Gun-free in South Africa

Shoot at Own Risk
A few years ago the government started making it increasingly difficult to own a firearm. Many people who'd previously had several guns were forced, by law, to reduce the number of firearms that they own as well as ensure that the remaining ones were properly locked away in a safe.

At the same time the government launched a campaign that provided an amnesty period, during which time illegal firearms could be handed over the the police without fear of prosecution. During that time thousands of guns were dropped off at local police stations - everything from standard hand guns to high-powered AK-47 machine guns.

Perhaps we don't see the fruit of that exercise, but I believe that it must have had an effect. We'll never rid ourselves of violence - people will always kill people by whatever means - but I do believe that the new laws must have reduced the number of impulse killings and the number of accidental deaths. Guns kill so quickly and it's better not have them at all, or to have them locked safely away - especially from little boy's hands.

Boys will be boys and we do so love things that shoot.

Click here to visit the website of Gun Free South Africa - an organisation aiming to reduce the number of firearms in South Africa to nil.

6 thoughts on “Gun-free in South Africa

  1. Steve

    As always, I so enjoy your emails & comments. As a Capetownian living abroad, I cannot express this enough. I’m sure it’s always a challenging task to put into words what you felt and saw in the picture you took. I just couldn’t resist replying this time to what you wrote: Although I totally agree with you that guns are dangerous, I think one should think more about who should have the guns. I am certainly not happy with the idea of the government being the ones to arm themselves sufficiently. There are loads of reasons for this. The two main ones: Inadequacy of any government to protect everyone and their rights, and, political abuse of power. Such scenarios aren’t science fiction but a definite reality. I believe the general populace has a right to arm and protect themselves with any means possible – and I don’t believe the government bodies should have the greater fire power. I think the best solution would have been to teach people how to responsibly own and operate firearms as opposed to disempowering the people. Then again, one needs to think of what the TRUE agenda behind this action was. To protect the nations “little boys”?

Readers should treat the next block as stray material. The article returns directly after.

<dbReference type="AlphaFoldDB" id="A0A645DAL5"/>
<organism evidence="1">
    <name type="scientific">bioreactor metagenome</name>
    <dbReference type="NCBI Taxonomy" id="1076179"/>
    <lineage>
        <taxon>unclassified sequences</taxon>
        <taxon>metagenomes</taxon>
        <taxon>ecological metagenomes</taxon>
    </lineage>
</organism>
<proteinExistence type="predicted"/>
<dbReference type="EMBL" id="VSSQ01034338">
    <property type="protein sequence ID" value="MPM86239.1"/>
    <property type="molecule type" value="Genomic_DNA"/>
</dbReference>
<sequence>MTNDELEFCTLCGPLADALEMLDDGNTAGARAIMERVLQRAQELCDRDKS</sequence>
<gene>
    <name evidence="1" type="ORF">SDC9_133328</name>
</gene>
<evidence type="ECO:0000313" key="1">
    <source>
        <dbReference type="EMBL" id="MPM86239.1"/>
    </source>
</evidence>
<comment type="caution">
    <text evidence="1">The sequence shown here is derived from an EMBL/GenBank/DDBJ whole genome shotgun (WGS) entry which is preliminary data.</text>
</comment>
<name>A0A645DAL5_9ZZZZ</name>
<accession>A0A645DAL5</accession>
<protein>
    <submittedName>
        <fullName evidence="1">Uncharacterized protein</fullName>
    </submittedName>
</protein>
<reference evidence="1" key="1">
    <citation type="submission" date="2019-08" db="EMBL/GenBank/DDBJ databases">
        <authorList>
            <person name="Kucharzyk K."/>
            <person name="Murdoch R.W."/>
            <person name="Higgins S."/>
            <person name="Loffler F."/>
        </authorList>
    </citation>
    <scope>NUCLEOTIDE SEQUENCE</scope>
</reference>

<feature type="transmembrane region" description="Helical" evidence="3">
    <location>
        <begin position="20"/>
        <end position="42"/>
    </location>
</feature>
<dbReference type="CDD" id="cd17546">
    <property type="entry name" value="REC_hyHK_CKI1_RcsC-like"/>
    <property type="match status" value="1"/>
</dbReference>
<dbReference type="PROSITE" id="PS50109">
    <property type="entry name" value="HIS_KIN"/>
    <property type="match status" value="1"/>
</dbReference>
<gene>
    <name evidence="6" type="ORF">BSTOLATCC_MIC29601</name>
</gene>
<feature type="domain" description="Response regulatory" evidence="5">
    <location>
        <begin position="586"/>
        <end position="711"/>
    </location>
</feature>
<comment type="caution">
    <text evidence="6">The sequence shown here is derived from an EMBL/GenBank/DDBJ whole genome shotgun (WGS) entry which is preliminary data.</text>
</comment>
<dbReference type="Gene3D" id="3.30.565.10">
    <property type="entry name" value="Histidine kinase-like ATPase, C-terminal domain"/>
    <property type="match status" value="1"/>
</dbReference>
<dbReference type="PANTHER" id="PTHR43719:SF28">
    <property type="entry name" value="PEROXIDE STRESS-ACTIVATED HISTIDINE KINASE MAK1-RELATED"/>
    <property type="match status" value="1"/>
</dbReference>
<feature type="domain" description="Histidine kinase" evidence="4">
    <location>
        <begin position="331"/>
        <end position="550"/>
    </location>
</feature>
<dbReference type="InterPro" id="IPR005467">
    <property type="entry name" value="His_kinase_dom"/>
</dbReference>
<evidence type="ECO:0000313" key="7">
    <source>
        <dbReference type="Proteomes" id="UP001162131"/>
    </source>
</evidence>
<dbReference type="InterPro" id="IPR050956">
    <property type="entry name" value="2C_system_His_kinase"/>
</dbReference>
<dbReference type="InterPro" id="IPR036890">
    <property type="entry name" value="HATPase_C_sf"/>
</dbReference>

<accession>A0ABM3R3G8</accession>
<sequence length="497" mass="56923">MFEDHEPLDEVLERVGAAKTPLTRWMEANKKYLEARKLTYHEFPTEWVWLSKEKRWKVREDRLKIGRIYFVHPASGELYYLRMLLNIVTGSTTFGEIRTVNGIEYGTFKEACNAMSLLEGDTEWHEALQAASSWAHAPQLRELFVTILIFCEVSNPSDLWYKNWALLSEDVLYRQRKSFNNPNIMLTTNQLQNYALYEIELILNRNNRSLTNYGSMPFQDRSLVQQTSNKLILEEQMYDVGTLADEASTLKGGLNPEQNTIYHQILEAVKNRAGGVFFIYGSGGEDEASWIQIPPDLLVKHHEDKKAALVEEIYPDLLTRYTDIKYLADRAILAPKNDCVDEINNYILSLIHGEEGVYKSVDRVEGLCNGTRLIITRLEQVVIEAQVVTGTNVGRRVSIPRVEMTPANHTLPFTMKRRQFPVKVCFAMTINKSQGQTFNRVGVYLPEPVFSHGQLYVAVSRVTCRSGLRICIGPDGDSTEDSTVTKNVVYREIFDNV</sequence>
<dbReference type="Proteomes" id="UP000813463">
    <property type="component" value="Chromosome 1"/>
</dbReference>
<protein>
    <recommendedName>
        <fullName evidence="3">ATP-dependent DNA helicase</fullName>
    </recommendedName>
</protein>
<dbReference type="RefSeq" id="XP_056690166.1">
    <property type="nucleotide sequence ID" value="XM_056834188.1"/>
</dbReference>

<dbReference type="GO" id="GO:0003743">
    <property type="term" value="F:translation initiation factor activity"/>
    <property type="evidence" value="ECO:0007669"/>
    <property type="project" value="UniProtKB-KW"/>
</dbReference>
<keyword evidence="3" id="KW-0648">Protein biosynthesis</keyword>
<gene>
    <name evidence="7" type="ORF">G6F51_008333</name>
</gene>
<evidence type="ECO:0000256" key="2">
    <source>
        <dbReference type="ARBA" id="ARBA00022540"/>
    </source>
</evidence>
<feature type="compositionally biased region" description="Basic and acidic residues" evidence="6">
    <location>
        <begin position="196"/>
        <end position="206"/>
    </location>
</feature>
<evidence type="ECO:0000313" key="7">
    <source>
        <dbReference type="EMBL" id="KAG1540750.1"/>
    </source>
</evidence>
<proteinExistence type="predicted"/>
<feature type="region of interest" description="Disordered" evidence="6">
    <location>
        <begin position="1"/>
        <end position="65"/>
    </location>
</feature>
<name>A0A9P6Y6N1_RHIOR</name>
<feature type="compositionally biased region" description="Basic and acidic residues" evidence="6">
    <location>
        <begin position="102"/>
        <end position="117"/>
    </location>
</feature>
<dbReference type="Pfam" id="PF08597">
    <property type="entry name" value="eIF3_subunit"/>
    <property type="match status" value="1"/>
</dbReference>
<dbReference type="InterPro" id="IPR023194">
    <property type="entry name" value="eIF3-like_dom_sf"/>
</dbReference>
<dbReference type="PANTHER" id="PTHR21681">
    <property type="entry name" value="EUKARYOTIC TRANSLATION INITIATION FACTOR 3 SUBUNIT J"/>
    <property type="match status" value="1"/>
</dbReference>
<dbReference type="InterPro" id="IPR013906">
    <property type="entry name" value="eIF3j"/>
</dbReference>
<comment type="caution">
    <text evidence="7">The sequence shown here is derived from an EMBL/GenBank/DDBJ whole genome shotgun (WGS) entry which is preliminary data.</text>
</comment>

2. Paul

    Post author

    Hi Steve,

    While writing I considered bringing in that angle, but the text got too long – so thanks for bringing it up. It gives a more complete perspective on the situation.

    You’re absolutely correct, in terms of people having the right to be in a perspective to defend themselves. Reality is that while a minority are very responsible gun owners, many are extremely not so. I remember a situation when I was in school where a kid in the year below mine killed his entire family with his dad’s gun. I guess those are freak situations though – as is that situation with Columbine High in the US a few years back.

    Perhaps those who’d rather have a gun-free society are just idealistic.
    Perhaps those who think they could arm themselves enough are idealistic. :)

  3. Emm

    Oh, I have such a problem with guns! My friend committed suicide using her husband’s gun and you always hear about children getting hold of their father’s guns somehow. Obviously, taking necessary care and locking the gun away as required by law is the answer to that…

    I recently answered a simple survey that asked if I felt safe in my own home. In England, in my neighbourhood, I feel 100%. In South Africa, I felt 100% vulnerable behind electric fencing and gates. A huge portion of that fear (and it is fear and not necessarily an accurate reflection of reality) has to do with guns and the amount of guns circulating in society. The problem is that law-abiding citizens might hand their guns in but will the criminals?

  4. Huberaime

    Hello Paul
    I’ve been visiting your blog from time to time for a few months and I do like it. South Africa is so different from France, with its culture and reversed seasons.
    I absolutely agree with you against the free possession and use of fire arms. They are far to much dangerous to be handled by the common mob. And what about if a civil war was to break out?
    Thank you for your posts.

  5. Paul

    Post author

    Emm, that’s not good hey. I’m sorry to hear that. Yeah, I guess that taking care and locking it away will help, but in your friend’s case, I’m sure it wouldn’t have made a difference – I’m sure she would have know where the key was. :(

    No, I don’t think a lot of people intent on violence would have handed in their guns, but that’s only a part of the problem.

    On the topic of feeling vulnerable in SA – that’s weird. Perhaps it depends on where you live… or perhaps on your mindset. I’m cautious when around the house, but never feel vulnerable. Perhaps I just don’t notice that I lock doors and gates – perhaps it just feels natural to me. :-/

  6. Paul

    Post author

    Thanks for your message Huberaime. Yes, civil war could be a problem, but some would argue that if it did break out that there would be a reason for it. Some would argue that if the Government were to become as oppressive as our former NP government then it would be good for civilians to be in a position to fight back. (Not that I believe that’s a possibility – I’m just speaking hypothetically).

    Thanks for the link to your photo blog. Your photos make me miss France. :)

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